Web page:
7x50mm = 7.14
8x50mm = 6.25
10x50mm = 5
12x50mm = 4.16
The higher the exit pupil, the greater the light transmitted through the binoculars to the eye. That's why the 7x50mm size (such as, for example, the Nikon Oceanpro model shown above) has dominated the marine binocular market for many decades - it offers sufficient magnification for common needs, plus the greatest possible light transmission for night-time use (so much so that they're often referred to as 'night glasses'). Wikipedia explains the exit pupil with reference to binoculars as follows:
Since the eye's pupil varies in diameter with viewing conditions, the ideal exit pupil diameter depends on the application ... A set of 7×50 binoculars has an exit pupil just over 7 mm, which corresponds to the average pupil size of a youthful dark-adapted human eye in circumstances with no extraneous light. The emergent light at the eyepiece then fills the eye's pupil, meaning no loss of brightness at night due to using such binoculars (assuming perfect transmission). In daylight, when the eye's pupil is only 4 mm in diameter, over half the light will be blocked by the iris and will not reach the retina. However, the loss of light in the daytime is generally not significant since there is so much light to start with. By contrast, 8×32 binoculars, often sold with emphasis on their compactness, have an exit pupil of only 4 mm. That is sufficient to fill a typical daytime eye pupil, making these binoculars better suited to daytime than night-time use. The maximum pupil size of a human eye is typically 5–9 mm for individuals below 25 years old, and decreases slowly with age after that.
There's more at the link.
If light transmission is important to you (for example, if you hunt or bird-watch at dawn or dusk, and need to see animals moving in low light conditions), you need binoculars with the highest possible exit pupil ratio, even at the expense of lower magnification or higher weight.
4. Dust-, fog- and waterproofing: If you expect to use your binoculars in damp and/or dusty conditions, you need a unit with at least some weatherproofing. Cheap binoculars will admit dust and moisture, which will eventually obscure their optics. More expensive binoculars can be had with a greater or lesser degree of weatherproofing, including a rubber coating to make them more resistant to shocks (i.e. being dropped) and more waterproof.
There are numerous other factors to consider when choosing binoculars:
- The presence of range-finding reticles or compasses, if required;
- Image stabilization (critical for higher-magnification binoculars);
- Type of focus (fixed, center, etc.);
- Type of optical construction (roof prism, porro prism, etc.);
- The ability to take a digital photograph through the lenses;
- Eye relief (important if you wear spectacles);
and other issues. However, the four described above in detail are the most important, IMHO. You should first narrow down your choices in those factors to an optimum combination, and only then choose the pair of binoculars that best fits that profile and meets your requirements in terms of the 'minor' factors.
Here's what I use and recommend. Of course, there are many other choices.
Primary units: I recommend the Bushnell Legend Ultra HD 10x42mm (shown above), the Nikon ProStaff 7S 10x42mm, and the Vanguard Endeavor ED 8x42mm (also shown above). All three are reasonably priced for the performance they deliver. Over time I've acquired one of each, using the 10x's in broad daylight or when I want a little extra magnification, and the 8x when low light may be a factor. If I have to choose only one, I'll take the 8x Vanguard unit for its larger exit pupil and light-gathering power, or one of its equivalents from Bushnell or Nikon. If frequent use in very low light or at night was on the cards I'd buy the best 7x50mm unit I could afford (preferably a marine version for its weatherproof qualities), even at the expense of greater weight and bulk.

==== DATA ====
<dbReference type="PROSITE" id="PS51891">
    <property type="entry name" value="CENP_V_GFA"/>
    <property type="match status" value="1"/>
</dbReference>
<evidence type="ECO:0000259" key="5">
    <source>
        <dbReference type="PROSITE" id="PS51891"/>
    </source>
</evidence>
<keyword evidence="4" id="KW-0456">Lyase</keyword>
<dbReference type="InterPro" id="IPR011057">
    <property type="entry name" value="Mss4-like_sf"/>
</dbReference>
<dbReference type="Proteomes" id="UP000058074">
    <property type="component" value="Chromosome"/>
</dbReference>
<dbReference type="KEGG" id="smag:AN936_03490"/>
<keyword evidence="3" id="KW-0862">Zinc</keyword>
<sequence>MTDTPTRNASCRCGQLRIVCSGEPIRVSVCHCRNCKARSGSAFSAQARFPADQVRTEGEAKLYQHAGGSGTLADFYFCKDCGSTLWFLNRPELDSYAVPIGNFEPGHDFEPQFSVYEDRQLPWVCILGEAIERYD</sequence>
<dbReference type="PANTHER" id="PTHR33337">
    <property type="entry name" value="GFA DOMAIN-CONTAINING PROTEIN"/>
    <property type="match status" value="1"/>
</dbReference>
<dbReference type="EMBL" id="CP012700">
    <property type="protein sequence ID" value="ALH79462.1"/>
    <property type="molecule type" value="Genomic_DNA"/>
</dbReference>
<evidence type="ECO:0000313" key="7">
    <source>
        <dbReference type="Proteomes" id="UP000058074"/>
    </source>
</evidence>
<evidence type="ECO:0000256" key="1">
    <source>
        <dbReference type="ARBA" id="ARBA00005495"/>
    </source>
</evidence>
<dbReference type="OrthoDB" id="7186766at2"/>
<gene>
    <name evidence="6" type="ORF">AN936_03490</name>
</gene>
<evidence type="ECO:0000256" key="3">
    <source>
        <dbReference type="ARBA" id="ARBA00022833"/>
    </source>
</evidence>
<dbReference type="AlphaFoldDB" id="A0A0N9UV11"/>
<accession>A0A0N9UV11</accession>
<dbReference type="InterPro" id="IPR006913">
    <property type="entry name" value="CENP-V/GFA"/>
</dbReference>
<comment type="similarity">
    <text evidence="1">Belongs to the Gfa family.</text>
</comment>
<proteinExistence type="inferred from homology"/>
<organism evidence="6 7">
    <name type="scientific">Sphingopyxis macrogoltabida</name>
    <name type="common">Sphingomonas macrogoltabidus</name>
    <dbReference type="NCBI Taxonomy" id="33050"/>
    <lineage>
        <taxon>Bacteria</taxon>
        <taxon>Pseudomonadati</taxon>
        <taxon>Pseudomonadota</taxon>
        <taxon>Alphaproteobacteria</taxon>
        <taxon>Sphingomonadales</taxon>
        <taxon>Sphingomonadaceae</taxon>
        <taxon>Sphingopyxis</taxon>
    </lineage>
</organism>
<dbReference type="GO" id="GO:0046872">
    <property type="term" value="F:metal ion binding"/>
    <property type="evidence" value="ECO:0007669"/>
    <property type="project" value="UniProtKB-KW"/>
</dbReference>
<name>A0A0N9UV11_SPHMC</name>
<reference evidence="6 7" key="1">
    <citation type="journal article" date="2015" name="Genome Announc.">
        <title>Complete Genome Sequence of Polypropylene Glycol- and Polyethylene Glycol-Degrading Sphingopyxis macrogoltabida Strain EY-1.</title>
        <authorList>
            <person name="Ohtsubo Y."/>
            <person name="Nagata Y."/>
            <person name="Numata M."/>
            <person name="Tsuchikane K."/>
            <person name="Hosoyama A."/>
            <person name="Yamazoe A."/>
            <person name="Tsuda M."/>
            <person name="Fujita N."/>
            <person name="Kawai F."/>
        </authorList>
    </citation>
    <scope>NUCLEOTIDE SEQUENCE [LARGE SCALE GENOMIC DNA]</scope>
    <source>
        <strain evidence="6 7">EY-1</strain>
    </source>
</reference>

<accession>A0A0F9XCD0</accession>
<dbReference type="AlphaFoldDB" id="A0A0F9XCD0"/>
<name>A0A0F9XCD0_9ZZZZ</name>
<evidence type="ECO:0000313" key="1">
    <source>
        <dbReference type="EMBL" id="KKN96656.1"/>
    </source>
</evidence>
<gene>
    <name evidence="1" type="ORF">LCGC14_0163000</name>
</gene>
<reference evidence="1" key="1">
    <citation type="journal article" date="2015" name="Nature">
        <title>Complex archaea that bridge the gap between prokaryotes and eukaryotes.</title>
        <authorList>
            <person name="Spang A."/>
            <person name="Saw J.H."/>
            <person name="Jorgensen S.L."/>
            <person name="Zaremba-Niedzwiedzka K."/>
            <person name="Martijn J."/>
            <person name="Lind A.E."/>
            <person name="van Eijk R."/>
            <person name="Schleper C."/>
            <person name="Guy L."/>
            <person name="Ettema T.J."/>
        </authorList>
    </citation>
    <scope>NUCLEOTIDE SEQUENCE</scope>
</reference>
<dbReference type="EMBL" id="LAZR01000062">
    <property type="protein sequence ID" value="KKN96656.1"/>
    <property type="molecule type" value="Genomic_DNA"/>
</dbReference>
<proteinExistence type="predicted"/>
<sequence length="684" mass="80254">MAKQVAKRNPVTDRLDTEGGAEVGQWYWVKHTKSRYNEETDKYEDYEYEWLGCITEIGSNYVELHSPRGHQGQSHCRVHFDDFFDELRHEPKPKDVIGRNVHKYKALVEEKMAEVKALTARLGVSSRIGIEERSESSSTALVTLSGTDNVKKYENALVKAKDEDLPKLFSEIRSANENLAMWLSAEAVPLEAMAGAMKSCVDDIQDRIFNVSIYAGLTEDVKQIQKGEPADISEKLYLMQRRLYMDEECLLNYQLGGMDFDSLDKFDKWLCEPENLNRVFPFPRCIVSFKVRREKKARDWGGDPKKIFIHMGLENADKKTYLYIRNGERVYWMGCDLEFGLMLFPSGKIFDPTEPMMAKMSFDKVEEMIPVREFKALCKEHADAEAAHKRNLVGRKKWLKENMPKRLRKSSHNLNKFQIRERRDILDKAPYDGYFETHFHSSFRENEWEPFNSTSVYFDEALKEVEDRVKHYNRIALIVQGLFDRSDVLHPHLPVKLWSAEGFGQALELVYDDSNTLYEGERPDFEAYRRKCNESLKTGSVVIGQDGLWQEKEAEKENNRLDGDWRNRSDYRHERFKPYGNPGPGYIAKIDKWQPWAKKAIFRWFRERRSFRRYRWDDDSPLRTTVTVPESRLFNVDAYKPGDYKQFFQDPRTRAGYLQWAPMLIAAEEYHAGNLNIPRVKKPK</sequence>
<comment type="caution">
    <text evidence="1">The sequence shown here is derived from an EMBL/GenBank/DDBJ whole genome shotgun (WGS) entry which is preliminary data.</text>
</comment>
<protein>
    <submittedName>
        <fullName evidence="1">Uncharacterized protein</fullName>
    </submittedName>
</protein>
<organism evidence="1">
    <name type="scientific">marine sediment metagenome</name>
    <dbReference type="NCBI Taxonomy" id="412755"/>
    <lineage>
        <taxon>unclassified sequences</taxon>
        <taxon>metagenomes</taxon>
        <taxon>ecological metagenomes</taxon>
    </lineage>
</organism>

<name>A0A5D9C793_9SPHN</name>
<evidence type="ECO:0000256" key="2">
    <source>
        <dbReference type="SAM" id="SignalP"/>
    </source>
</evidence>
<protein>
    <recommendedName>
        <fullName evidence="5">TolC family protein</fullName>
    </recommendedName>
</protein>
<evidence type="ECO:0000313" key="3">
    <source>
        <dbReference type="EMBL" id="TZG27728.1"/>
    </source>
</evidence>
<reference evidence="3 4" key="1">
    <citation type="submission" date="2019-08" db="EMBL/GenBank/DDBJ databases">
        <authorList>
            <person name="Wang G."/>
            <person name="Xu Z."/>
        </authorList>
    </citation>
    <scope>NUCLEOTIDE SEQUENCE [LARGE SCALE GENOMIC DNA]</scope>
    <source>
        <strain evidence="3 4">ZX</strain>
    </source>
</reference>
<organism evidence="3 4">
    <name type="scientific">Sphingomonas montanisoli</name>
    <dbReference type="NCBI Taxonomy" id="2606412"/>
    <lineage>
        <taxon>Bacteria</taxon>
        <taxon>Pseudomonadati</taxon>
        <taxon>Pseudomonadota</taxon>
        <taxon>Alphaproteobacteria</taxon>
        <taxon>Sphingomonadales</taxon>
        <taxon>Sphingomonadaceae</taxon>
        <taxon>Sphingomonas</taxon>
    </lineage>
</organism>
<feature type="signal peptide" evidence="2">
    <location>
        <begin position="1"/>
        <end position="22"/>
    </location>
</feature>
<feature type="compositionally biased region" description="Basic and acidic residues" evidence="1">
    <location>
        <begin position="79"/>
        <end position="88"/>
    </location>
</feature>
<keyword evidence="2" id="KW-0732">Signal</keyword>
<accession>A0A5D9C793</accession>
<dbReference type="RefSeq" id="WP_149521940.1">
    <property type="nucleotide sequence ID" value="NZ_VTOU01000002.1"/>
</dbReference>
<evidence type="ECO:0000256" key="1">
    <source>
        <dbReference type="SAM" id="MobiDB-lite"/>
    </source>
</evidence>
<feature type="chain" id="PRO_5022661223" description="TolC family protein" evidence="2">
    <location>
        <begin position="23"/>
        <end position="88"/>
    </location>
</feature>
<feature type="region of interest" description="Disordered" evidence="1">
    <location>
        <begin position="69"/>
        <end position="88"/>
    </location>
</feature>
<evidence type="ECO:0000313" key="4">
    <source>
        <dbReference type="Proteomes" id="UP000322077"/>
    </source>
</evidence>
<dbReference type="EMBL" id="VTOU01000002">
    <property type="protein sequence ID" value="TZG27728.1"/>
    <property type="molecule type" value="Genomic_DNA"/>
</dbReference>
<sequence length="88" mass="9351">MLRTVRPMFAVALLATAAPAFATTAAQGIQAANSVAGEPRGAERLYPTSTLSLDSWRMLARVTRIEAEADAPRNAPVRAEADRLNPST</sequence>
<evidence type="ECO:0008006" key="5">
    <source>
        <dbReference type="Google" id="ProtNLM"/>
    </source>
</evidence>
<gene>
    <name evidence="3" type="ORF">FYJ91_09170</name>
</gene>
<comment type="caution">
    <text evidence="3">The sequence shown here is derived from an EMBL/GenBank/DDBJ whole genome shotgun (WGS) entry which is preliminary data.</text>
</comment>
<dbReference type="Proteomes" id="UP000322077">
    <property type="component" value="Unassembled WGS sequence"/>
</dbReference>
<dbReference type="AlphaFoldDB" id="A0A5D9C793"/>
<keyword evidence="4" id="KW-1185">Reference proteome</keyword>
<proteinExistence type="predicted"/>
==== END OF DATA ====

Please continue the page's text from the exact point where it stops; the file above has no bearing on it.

Pocket units: Due to limited light transmission through such small lenses and barrels, I don't recommend going above 8x magnification in pocket units. Among units I've personally liked are the Bushnell Trophy XLT 8x32mm (shown below), the Leupold Rogue 8x25mm, the Olympus Tracker 8x25 and - albeit rather more expensive - the Steiner 2210 8x22mm Safari UltraSharp unit (also shown below). If I have to choose only one, it'll be the Bushnell thanks to its larger exit pupil ratio (i.e. better light transmission), protective rubber coating, and affordable cost. It's less compact than the others, but I think the combination of its other advantages outweighs that. For absolute ease of portability at the expense of all other factors, while still offering relatively good optical performance, the Steiner takes the crown.
(It may seem odd considering my emphasis on quality, but I also have in my emergency reserves several pairs of cheap Tasco Essentials 8x21mm pocket binoculars. I leave one in my car emergency kit, and have a few extras on hand. I paid less than $10 apiece for them, so I can afford to break or lose them; and in emergency they may be needed by friends, or make useful trade items. Their quality isn't great, but it's a darn sight better than nothing!)
If you'd like additional information, Chuck Hawks has a good 'binocular basics' article. As for what to buy, over and above what I've suggested, here are the 2014 winners of Binoculars.com's annual awards. (Note that some of them are VERY expensive!) Also, Amazon.com has a useful list of the compact binoculars highest-rated by its customers. I think you'll be well served by any of the units in either list.
(EDITED TO ADD: As the first commenter below points out, DO NOT USE A RIFLESCOPE MOUNTED ON A RIFLE AS A SUBSTITUTE FOR BINOCULARS!!! Far too many
EDITED TO ADD: In response to reader questions, I've written a follow-up article on the best low-cost compact binoculars out there at the time of writing. I've also put up a video clip showing how binoculars are made. Click the links to go there.